As good (as) or better than faulty parallelism

Sentence first

I read the following in a Discovery News article, and it gave me pause:

Fussy readers will frown at the faulty parallelism of “as much, or more, than…”. After all, we don’t say as much than. Strictly speaking, it would seem a second as is missing: as much as, or more than, the face.

This construction is sometimes called “dual comparison”, and it takes various forms: as good (as) or better than; as well (as) or better than; as bad (as) or worse than – you can add your own adjectives or adverbs to the formula. All are susceptible to the kind of casual ellipsis pictured above.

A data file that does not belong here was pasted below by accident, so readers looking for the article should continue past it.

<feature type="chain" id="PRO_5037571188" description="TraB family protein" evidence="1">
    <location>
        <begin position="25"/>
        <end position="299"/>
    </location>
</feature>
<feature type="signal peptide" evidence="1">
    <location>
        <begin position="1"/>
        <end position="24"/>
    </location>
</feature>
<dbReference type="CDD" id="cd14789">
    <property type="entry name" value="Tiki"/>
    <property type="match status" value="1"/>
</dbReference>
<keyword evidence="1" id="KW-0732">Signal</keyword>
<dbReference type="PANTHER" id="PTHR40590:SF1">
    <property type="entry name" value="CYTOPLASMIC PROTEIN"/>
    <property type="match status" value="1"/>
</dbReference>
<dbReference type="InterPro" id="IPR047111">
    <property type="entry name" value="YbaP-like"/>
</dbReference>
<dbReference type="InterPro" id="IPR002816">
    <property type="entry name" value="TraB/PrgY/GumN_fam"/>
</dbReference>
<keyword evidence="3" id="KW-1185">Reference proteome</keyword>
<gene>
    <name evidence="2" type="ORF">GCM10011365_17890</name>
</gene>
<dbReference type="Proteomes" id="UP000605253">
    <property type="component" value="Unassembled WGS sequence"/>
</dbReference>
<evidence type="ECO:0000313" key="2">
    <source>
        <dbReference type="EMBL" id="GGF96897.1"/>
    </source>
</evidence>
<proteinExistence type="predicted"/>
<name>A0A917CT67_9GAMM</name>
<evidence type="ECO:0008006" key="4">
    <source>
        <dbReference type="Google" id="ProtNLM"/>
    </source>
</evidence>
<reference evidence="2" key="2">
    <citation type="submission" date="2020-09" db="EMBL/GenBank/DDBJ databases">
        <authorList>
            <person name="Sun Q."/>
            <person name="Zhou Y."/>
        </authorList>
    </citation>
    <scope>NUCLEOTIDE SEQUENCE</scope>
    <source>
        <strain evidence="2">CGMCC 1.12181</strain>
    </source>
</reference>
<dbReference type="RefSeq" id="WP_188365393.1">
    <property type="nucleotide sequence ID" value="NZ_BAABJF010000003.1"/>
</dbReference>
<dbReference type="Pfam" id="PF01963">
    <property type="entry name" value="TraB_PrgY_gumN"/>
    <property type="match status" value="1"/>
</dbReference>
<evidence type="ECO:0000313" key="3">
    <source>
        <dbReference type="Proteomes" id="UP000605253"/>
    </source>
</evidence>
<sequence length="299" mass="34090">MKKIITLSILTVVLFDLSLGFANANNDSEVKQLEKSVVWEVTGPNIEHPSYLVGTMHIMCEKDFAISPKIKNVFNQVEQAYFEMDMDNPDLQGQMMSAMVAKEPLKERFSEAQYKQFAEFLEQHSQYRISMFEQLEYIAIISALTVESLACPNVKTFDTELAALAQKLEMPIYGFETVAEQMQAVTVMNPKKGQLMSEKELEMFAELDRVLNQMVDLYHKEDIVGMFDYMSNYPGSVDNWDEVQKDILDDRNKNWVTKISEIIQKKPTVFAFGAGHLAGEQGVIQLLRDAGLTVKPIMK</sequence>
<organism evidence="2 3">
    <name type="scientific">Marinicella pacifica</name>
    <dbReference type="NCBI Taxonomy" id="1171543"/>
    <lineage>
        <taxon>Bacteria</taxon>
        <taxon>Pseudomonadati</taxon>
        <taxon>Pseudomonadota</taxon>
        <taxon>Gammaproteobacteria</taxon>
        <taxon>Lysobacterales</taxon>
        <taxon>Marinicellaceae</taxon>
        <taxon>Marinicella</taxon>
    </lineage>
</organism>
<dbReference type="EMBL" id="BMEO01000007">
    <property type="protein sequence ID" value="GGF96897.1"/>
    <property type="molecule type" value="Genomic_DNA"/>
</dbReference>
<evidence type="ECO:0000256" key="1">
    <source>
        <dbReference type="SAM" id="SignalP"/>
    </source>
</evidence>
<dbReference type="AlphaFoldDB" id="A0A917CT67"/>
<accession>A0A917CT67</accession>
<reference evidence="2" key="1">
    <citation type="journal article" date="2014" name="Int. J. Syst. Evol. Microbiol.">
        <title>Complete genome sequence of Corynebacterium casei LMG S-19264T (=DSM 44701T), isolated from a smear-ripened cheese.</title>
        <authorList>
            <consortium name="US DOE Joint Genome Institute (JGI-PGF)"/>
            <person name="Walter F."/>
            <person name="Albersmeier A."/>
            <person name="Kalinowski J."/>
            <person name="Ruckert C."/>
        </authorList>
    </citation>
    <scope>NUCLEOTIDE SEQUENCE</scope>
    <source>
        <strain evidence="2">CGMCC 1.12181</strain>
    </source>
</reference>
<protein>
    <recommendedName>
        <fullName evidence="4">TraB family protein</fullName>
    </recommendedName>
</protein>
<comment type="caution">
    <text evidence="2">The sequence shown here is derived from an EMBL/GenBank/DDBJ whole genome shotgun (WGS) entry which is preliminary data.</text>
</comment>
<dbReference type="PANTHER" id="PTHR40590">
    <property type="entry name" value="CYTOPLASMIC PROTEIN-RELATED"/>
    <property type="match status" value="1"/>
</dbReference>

You may be wondering how acceptable the unparallel forms are: whether they’re OK in semi-formal contexts such as science news websites, for example. Let’s see what usage commentators have to say.

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Bryan Garner says parallelism “helps…

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